The New Quest for Healing: When Therapy and Spirituality Intermingle *

By Ugeux, Bernard | International Review of Mission, January-April 2007 | Go to article overview

The New Quest for Healing: When Therapy and Spirituality Intermingle *


Ugeux, Bernard, International Review of Mission


Abstract

For some decades one has noted an increased interest in spirituality outside the traditional religions of the West, viz the three monotheisms. New spiritual quests often develop on the fringes of the churches, and sometimes even as a reaction to the churches' vision of what it means to be human. In this regard, those interested in spirituality often see their spiritual search as something linked to a general care for wellbeing or health, and reproach Christianity for being too disembodied. The association of the spiritual with the therapeutical leads to a certain permeability between the spiritual and therapeutical in terms of the claims each makes. It also leads to the creation of new alternative proposals. This porousness runs the risk of bringing confusion to everything, and using the spiritual and religious to serve therapeutic needs.

However, the way in which the claims of the spiritual and therapeutical realms evolve presents a challenge to Christianity. This can be put in terms of, "What place does Christianity attribute to the body, affectivity, pleasure, and legitimate personal development?' Some individuals and groups in the Christian churches, rather than trying to justify existing approaches, propose more "incarnated" ones that will respond to the new audience in a Christian way. From a theological, pastoral and missiological viewpoint, Christian communities are thus intended to become communities of healing and reconciliation, although not at any price. If Christian spirituality also has to favour the empowering and development of a person--for Christ has assumed everything of humanity, except sin--one should not reduce salvation to healing or ignore the paschal mystery as a way of avoiding the element of pain that this mystery contains. In short, Christianity is invited to do a work of inculturation that not only keeps in mind contemporary developments but also is accompanied by an authentic interdisciplinary discernment.

Introduction

Since the beginning of human society, there has existed a more or less tight link between religion and health, and between spirituality and human growth, with different emphases according to traditions and cultures. The priest was sought as a healer and the traditional chief as a protector of the life of their people by virtue of their privileged relationship with the world of the invisible. In all the major religious traditions, there exist rituals, practices and mediators that promote and heal their followers.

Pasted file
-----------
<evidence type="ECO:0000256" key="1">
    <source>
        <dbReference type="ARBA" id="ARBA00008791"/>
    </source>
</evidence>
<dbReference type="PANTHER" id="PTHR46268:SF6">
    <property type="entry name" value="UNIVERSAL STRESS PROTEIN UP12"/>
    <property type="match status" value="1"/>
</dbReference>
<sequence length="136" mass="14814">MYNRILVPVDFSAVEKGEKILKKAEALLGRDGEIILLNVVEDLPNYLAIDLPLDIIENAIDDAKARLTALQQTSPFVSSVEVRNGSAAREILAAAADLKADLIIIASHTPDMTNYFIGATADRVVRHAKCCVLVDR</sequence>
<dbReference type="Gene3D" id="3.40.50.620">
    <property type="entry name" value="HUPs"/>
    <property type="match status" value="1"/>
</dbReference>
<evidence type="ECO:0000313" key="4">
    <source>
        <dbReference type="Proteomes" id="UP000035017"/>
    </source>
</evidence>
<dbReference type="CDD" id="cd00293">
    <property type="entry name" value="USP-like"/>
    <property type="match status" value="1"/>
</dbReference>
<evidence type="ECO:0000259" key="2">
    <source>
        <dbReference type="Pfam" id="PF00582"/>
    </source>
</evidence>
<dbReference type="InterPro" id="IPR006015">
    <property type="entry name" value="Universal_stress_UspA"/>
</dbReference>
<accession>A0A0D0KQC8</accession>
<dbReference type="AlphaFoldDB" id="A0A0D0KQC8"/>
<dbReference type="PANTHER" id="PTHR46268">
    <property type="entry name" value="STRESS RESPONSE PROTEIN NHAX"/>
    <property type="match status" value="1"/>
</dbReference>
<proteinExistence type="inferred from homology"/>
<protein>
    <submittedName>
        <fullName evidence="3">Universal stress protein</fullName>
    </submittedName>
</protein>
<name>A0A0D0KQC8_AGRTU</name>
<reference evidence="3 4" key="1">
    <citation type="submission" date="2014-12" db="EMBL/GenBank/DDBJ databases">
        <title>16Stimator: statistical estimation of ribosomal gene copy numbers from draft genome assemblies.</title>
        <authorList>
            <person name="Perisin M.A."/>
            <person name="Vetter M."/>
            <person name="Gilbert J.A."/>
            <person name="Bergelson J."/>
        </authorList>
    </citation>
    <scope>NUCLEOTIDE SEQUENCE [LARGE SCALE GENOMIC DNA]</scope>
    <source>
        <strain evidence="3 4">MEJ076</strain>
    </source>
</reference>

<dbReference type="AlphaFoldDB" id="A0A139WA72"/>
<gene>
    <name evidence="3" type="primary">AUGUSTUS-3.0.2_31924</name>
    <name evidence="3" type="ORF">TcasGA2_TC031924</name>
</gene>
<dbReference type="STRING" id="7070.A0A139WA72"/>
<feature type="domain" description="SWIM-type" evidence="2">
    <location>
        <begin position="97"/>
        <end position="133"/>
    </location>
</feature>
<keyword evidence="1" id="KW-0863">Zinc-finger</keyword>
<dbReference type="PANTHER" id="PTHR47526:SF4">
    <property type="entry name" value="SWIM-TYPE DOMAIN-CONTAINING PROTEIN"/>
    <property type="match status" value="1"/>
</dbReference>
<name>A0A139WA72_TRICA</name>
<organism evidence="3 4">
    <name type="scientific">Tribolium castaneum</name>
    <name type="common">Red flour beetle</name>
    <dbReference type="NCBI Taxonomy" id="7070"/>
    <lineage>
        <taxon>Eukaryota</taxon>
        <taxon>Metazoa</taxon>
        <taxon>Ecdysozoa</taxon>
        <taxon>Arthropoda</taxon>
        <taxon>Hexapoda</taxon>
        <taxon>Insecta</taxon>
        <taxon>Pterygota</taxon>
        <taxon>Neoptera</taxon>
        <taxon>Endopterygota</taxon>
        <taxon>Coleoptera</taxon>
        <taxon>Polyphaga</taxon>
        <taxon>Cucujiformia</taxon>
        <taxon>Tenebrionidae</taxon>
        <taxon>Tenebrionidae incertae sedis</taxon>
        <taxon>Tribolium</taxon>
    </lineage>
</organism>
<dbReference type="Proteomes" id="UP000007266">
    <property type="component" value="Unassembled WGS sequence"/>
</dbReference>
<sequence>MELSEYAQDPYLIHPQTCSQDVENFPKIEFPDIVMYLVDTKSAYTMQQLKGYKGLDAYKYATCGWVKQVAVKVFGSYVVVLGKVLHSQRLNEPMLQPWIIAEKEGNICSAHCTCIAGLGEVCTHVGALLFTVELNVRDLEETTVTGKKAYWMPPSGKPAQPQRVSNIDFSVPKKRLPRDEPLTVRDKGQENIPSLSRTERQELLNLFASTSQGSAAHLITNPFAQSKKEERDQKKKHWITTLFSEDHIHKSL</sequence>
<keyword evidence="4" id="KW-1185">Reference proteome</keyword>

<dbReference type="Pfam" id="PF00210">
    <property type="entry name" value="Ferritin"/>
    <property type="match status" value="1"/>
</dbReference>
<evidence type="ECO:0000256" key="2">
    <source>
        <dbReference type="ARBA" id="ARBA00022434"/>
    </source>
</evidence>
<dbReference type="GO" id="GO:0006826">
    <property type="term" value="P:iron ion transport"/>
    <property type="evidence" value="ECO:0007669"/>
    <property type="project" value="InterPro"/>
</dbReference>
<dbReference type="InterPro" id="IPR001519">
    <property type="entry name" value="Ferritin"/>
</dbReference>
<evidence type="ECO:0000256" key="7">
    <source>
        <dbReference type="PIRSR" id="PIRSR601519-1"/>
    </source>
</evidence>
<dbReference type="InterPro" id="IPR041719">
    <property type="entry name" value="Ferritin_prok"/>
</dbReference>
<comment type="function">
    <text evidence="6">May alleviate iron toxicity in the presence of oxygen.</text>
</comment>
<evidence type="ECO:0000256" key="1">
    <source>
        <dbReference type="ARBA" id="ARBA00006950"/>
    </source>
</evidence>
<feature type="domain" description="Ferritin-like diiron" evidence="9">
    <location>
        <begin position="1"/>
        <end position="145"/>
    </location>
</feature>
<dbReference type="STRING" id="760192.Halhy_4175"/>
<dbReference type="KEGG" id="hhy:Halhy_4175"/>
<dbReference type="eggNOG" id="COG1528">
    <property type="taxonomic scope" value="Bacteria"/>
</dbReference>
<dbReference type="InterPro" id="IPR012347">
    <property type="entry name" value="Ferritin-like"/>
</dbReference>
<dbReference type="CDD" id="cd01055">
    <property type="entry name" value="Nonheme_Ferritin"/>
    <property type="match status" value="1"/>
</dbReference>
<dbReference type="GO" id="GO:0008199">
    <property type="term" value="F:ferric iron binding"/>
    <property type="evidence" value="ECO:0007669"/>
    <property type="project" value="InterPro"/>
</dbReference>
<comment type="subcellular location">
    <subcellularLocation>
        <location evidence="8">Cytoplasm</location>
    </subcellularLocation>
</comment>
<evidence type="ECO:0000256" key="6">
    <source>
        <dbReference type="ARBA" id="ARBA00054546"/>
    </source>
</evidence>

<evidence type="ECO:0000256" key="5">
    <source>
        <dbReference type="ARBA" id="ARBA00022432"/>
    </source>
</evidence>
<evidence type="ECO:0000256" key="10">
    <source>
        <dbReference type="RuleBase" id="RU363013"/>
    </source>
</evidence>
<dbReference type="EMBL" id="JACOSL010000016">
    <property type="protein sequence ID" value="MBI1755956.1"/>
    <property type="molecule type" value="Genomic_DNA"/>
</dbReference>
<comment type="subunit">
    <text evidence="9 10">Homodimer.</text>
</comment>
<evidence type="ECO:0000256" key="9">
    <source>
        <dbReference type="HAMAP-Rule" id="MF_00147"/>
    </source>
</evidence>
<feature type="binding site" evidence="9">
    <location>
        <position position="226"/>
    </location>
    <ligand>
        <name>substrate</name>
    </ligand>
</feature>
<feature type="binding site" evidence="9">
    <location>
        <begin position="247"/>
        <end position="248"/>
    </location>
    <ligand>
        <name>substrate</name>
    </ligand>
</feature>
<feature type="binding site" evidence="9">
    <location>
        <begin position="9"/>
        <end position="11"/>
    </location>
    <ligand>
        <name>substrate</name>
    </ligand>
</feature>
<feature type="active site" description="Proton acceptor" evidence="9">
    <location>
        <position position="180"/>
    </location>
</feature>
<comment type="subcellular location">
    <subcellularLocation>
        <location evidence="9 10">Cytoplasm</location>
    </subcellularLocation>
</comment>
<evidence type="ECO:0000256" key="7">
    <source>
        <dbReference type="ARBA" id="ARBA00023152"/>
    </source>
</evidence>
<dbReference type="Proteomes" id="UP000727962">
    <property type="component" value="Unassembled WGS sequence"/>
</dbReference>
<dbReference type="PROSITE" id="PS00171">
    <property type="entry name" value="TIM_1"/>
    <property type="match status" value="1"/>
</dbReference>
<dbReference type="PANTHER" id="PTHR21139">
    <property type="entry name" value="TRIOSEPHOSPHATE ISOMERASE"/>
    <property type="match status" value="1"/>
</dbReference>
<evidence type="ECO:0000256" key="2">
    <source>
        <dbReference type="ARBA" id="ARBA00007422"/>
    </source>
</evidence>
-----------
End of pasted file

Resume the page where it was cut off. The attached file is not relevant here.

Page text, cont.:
One would think that with the Enlightenment and the progress in science and secularism, the distinction, if not the separation between health and salvation would now be complete. Even within Christianity, notwithstanding the extensive engagement of the churches in the field of healthcare, (hospitals, etc.), there has been a progressive distancing with regard to the idea of "healing", as distinguished from the idea of care, with consequences for traditional rituals, such as the anointing of the sick. If the value of pilgrimages and of saintly healers has never completely lost its merit in the practice of "popular" religion, church institutions have distanced themselves from an emphasis on the therapeutic effects of the sacraments.

However, in the West, we are noticing an important evolution in respect of our contemporaries with regard to health and spirituality. More and more, a connection is being made between spiritual quests and therapeutic practices. One no longer disassociates spirituality from human growth, even if organized religion does not have good press. The credibility of a religious or spiritual group is evaluated in terms of its capacity to foster healings or, at least, foster a harmonious, balanced personal life.

It is not a question of returning to ancestral practices or to anti-modern behaviour. Nor is it a question of a "returning to religion". The latter does not hold currency for three reasons. …

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